Looking around the world economy today, the big bright spot is thought to be India. So, last Monday, when the Telecom Regulatory Authority of India (TRAI) told founder of Facebook Mark Zuckerberg that he couldn’t quite do what he wanted to do there, the proverbial cow-dung was always going to hit the fan.
Soon enough, it did.
For customers of its giant Indian telco partner Reliance Communications, Facebook planned to extend its ‘free basics’ service, which since 2014 has provided limited internet access to more than 30 other countries, into the land that was once the jewel in the crown of the British Empire. ‘Free basics’ would have allowed some of India’s smartphone users to use Facebook’s app, and certain websites, for nothing.
Well, what’s wrong with that? The answer is that it contradicts ‘net neutrality’ – the pompous doctrine, proposed by the lawyer at the office of the New York state attorney general, Timothy Wu, that imposing charges for access to the internet amounts to discrimination, and should thus be subject to regulation.
One might well wonder how offering free, if restricted, internet access to people who might otherwise not have that privilege is a sin against humanity. But for the enlightened digerati, Facebook’s move could give it greater control over access to the internet. Seeing the thin end of a wedge, TRAI therefore announced what one enthusiast called ‘the most broad and the most stringent set of regulations on differential pricing which exists anywhere in the world’.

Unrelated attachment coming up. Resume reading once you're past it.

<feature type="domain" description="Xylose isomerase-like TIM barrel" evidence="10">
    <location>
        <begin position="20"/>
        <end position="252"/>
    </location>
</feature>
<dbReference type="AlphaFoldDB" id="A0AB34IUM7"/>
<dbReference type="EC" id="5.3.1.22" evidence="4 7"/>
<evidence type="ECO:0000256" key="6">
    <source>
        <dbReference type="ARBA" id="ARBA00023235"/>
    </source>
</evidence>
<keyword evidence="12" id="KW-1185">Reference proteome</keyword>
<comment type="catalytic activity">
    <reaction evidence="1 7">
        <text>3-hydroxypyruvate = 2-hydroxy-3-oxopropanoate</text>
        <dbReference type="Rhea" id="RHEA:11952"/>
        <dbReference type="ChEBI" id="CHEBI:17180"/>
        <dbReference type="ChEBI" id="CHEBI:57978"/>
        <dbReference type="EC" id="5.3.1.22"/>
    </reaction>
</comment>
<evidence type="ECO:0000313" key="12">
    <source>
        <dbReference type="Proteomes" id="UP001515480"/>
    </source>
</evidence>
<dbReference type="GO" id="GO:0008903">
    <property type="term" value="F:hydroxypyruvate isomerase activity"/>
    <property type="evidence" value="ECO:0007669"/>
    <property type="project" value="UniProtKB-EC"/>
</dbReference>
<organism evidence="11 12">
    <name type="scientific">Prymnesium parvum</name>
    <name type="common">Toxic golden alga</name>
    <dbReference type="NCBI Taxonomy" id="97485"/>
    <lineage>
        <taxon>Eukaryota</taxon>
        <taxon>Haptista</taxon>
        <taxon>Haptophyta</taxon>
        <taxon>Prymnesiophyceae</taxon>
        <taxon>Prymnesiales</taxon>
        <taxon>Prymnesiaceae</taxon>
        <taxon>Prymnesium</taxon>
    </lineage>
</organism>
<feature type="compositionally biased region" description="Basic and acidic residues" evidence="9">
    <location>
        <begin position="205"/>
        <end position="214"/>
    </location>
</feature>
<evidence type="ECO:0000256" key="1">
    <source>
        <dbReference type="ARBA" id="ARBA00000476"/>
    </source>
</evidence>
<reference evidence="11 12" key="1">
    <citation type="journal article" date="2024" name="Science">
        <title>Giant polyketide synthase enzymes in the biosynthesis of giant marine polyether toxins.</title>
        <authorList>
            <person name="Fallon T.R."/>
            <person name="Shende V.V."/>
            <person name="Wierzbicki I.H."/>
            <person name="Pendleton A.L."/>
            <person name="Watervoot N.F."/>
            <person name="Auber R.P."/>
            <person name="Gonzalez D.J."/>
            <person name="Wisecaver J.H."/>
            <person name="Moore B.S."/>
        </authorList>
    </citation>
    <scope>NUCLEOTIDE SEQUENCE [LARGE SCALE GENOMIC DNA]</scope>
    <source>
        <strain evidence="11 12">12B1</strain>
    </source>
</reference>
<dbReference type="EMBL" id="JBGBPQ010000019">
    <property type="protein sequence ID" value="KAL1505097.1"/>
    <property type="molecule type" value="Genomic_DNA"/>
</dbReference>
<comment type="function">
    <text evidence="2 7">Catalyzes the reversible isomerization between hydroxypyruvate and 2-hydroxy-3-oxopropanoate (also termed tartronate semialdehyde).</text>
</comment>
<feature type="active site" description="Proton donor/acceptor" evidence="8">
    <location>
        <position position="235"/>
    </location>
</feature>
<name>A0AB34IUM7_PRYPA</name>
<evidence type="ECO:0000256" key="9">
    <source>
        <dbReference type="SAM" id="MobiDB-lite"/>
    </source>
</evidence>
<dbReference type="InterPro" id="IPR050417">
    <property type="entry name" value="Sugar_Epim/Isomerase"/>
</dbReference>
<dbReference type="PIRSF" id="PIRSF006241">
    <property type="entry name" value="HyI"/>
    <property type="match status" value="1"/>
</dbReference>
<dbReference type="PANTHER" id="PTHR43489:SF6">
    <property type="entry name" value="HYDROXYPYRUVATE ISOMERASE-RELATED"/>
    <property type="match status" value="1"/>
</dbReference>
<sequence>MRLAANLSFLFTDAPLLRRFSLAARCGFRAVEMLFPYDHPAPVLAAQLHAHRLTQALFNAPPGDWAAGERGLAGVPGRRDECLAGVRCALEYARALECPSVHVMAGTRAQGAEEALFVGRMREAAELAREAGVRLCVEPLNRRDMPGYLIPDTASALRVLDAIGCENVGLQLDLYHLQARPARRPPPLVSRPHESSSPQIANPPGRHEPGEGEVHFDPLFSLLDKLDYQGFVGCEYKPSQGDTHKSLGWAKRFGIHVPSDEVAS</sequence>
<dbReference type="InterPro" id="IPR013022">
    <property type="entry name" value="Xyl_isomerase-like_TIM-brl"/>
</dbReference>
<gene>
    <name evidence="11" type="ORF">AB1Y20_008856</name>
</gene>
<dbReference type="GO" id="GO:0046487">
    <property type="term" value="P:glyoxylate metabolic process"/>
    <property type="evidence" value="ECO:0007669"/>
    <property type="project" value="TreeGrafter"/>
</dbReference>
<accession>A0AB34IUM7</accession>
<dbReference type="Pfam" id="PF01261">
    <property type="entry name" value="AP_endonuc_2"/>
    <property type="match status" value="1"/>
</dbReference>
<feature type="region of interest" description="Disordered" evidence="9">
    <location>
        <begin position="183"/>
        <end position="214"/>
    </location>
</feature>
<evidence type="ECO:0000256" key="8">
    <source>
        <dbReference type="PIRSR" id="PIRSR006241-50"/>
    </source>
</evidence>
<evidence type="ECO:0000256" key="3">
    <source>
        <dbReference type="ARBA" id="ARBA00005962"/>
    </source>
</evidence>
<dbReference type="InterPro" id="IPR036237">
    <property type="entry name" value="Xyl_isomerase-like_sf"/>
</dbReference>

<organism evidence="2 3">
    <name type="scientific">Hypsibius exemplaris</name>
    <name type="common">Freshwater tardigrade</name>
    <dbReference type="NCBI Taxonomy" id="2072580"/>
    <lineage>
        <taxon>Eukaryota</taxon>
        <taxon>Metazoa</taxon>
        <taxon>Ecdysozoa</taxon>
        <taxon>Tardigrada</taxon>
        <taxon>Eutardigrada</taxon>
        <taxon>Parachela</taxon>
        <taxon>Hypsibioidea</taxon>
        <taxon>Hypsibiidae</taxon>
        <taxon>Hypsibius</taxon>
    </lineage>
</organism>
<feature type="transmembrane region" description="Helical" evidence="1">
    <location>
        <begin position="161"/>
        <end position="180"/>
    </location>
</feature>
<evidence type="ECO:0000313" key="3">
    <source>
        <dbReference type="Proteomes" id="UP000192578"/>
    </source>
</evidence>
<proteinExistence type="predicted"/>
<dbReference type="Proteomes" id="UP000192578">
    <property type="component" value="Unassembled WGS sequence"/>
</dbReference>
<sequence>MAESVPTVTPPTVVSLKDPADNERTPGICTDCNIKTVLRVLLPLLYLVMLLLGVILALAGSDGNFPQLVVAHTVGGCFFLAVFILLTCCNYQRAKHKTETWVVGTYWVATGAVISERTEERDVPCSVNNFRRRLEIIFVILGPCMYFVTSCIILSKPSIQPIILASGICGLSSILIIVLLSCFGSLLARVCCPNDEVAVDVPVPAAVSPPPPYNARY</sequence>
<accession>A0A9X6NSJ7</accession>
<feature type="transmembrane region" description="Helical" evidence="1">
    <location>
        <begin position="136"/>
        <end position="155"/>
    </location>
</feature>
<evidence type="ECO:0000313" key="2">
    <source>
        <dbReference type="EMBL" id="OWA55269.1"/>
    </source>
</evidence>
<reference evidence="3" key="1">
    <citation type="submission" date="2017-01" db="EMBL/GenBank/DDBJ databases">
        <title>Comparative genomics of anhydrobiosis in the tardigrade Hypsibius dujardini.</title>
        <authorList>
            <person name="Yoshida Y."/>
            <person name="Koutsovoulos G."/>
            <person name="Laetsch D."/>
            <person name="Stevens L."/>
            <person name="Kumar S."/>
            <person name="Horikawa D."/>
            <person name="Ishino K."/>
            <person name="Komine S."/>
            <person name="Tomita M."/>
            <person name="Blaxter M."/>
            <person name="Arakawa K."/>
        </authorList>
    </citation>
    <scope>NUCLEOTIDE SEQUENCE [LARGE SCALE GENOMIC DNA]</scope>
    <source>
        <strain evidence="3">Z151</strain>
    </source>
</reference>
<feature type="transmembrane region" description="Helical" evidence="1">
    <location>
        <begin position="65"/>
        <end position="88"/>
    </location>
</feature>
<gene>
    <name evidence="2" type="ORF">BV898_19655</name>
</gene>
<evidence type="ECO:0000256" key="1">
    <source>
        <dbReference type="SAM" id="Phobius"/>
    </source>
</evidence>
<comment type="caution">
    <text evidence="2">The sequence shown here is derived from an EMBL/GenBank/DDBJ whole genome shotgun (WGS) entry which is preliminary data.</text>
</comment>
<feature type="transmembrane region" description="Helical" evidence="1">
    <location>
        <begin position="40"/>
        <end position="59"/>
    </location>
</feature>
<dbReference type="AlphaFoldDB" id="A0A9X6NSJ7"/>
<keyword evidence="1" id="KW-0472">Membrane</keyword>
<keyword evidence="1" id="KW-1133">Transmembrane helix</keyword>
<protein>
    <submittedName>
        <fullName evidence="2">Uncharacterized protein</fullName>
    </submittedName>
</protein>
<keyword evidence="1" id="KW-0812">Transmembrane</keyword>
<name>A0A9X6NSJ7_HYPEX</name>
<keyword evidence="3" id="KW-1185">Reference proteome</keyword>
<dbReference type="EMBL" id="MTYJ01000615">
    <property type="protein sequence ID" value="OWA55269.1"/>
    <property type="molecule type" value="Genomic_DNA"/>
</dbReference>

Moaning about ‘digital colonialism’
Now wait a moment. If, in an emergency, you had to pay to get your ailing granny’s fat digital surgery files rushed over the internet from one hospital to another, you might give in and try to find some way of stumping up the cash. But even if you did this as an Indian in India, paying through the nose for the purchase of such a service wouldn’t amount to falling victim to imperialist oppression. What’s at stake here isn’t ‘digital colonialism’, as Nandan Nilekani, the billionaire co-founder of Infosys, Bangalore, decried it.
It’s wrong to compare the unfair pricing, to Indian consumers, of services fielded by the dreaded IT quadrumvirate GAFA – Google, Apple, Facebook and Amazon – with the consistent denials that the British Raj made to the democratic rights of Indians. Colonialism in India meant no real rights for Indians to govern themselves. By contrast, free access to the internet isn’t a right, any more than free healthcare and free education are rights. These are things that the working class all over the world might properly feel entitled to after years of struggle. But rights are about freedom from state interference, from the ‘protections’ of the state. Otherwise, anybody complaining about anything anywhere would have a right to it, in which case rights would mean nothing at all.